Circuit breakers that trip and don’t turn back on or reset is a common issue in households. The circuit breaker is created to measure amperage and limit the current when necessary. This means a breaker will suddenly trip when a high flow of current is present. This is also known as a short circuit.
Why won’t the circuit breaker reset?
The following information is reasons why circuit breakers won’t reset.
• Wrong Reset Procedure
– The proper procedure for resetting the breaker is to push it to the off position, then to the on position quickly. Some homeowners make the mistake of trying to push the breaker directly to the “on” position without turning it off first.
• Overloaded Circuit Issues
– It is easy to overload circuits. It is due to having too many devices plugged into electrical outlets. This is common when electric cords are being used. Another cause could be that the light bulbs you have installed in your lamps have a high wattage that is overwhelming the circuit.
• Short Circuit Issues
– Circuit breakers that trip continuously and won’t allow you to use any electrical devices such as a lamp or computer is a sign of a short circuit.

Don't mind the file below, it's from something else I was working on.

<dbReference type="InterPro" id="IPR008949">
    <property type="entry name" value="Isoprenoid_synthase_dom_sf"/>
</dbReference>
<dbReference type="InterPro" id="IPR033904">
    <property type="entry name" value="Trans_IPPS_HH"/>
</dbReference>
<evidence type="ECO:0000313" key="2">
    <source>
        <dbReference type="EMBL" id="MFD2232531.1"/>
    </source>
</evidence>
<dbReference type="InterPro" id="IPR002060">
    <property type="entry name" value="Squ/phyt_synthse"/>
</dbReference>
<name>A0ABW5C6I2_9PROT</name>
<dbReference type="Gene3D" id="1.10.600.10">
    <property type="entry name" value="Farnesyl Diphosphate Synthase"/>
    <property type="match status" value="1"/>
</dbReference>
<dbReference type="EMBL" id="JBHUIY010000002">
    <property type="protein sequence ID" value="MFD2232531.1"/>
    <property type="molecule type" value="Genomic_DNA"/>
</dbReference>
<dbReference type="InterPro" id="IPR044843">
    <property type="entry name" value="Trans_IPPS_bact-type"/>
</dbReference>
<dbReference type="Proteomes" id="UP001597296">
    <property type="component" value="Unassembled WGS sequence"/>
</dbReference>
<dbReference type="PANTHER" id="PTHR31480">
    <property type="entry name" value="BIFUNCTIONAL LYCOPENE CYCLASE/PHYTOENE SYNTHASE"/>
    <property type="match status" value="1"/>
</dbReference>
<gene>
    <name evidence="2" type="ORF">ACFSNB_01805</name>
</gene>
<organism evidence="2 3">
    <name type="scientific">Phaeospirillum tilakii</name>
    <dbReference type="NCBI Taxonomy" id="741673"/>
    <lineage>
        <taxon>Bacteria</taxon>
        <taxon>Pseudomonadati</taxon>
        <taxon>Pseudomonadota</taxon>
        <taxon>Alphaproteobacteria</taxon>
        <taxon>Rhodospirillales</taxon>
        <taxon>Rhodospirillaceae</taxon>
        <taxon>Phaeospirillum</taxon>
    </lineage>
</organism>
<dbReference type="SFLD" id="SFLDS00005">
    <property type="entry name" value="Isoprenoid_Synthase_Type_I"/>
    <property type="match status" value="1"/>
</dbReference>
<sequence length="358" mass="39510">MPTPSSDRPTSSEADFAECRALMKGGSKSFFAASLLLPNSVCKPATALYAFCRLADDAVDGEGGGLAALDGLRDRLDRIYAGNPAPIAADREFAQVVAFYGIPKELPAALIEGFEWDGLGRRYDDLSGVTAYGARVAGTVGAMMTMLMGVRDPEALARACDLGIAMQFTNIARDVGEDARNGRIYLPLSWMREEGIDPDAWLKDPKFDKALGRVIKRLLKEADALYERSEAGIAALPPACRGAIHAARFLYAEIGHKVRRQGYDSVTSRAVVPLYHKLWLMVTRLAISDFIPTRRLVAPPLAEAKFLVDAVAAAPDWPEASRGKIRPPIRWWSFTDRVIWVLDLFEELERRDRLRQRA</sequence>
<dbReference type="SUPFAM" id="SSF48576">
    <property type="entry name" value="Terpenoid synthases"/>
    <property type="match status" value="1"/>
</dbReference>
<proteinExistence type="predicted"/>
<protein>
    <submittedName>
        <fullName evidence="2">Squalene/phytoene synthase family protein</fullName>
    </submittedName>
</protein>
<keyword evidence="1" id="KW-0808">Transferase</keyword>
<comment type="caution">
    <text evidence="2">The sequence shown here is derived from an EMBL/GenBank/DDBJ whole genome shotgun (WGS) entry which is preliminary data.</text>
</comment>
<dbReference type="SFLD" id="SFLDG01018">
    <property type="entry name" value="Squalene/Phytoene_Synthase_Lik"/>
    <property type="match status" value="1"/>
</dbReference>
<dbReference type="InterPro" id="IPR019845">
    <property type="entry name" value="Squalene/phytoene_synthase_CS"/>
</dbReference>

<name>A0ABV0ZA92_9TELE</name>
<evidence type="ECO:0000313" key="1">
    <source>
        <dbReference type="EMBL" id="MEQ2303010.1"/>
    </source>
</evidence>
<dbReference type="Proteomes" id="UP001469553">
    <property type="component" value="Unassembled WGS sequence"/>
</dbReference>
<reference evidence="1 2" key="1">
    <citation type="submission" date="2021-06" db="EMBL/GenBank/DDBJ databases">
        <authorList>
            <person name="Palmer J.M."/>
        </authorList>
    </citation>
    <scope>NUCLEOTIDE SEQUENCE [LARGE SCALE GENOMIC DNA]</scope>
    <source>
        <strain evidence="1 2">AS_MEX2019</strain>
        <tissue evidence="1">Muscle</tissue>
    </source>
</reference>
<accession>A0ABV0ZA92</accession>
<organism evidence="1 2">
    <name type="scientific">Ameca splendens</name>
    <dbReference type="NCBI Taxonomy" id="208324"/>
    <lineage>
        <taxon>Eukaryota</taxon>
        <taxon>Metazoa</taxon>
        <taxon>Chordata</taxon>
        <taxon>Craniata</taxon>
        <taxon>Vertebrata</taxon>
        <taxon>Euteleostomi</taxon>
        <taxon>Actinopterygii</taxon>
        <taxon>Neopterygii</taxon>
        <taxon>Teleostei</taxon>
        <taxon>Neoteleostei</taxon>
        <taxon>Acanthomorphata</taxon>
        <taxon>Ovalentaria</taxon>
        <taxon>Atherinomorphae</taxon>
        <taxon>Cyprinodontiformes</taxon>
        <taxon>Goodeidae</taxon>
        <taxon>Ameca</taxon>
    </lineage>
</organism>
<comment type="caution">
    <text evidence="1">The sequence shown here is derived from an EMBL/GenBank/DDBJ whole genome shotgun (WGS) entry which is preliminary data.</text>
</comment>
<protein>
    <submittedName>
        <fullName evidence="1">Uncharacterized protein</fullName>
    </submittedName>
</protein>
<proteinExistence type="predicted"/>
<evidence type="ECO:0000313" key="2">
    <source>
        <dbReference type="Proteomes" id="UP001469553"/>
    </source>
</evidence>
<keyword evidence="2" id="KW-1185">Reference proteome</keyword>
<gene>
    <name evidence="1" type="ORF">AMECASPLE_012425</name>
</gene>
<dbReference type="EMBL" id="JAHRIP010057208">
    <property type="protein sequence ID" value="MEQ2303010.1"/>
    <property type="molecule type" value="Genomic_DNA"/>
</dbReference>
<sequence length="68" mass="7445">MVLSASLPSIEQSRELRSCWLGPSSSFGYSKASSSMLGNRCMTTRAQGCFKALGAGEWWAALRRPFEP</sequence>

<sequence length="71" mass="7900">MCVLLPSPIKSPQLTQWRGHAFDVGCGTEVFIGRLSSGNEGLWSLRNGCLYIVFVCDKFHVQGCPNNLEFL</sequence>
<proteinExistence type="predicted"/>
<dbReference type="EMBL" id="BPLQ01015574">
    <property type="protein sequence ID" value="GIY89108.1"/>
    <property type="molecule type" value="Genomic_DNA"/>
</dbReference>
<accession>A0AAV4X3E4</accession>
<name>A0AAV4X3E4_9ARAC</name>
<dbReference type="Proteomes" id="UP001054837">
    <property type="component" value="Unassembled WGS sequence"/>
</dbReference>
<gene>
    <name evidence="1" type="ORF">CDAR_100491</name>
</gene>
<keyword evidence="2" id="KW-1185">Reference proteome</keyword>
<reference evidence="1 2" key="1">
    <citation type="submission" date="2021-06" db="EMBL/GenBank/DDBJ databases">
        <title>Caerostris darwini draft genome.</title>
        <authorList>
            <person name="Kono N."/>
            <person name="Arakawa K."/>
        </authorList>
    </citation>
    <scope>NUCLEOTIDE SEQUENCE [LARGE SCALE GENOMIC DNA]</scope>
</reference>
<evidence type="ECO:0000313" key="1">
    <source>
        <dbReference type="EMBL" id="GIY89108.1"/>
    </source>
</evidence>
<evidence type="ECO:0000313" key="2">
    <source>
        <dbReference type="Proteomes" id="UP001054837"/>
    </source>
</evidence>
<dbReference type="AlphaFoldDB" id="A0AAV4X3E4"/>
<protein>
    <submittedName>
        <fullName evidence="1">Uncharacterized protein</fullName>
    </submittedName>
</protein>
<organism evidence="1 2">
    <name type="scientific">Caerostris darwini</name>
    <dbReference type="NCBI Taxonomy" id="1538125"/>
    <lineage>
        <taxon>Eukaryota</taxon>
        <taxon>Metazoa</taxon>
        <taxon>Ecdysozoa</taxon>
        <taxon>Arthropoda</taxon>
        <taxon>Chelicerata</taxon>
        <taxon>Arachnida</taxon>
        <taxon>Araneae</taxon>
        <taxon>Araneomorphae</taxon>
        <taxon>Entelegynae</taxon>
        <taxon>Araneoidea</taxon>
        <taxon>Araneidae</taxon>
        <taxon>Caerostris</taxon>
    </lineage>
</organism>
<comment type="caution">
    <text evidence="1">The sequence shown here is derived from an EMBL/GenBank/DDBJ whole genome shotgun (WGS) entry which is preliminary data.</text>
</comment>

• Faulty Breaker
– A faulty breaker is a rare occurrence. However, it does happen from time to time. If you are not able to determine the cause of the circuit breaker trip, a faulty breaker is something that needs to be confirmed by a professional electrician.
A quick off and on flip of the breaker solves the issue most of the time. However, if the breaker continues to trip there is something more serious going on, such as a short circuit or overloaded circuit issues. To troubleshoot the cause, try the following:
• Reset the Breaker
– Turn the breaker to the off position and then to the on position quickly. This will reset the breaker.
• Unplug Everything
– Find the outlets that are controlled by the specific breaker and unplug everything.
• Plug Electrical Devices In
– One by one, plug the devices back into the outlets.
As you plug in the devices, have someone watch the breaker to see if it trips. If it trips again while you are plugging in the devices the circuit is overloaded. You will need to use other outlets to control the situation. Keep in mind that circuits are designed to hold a specific amount of power, if it gets overloaded it will continue to trip. If you notice sparks, a burning smell or appliances, and devices that are hot to the touch, contact an electrician immediately.
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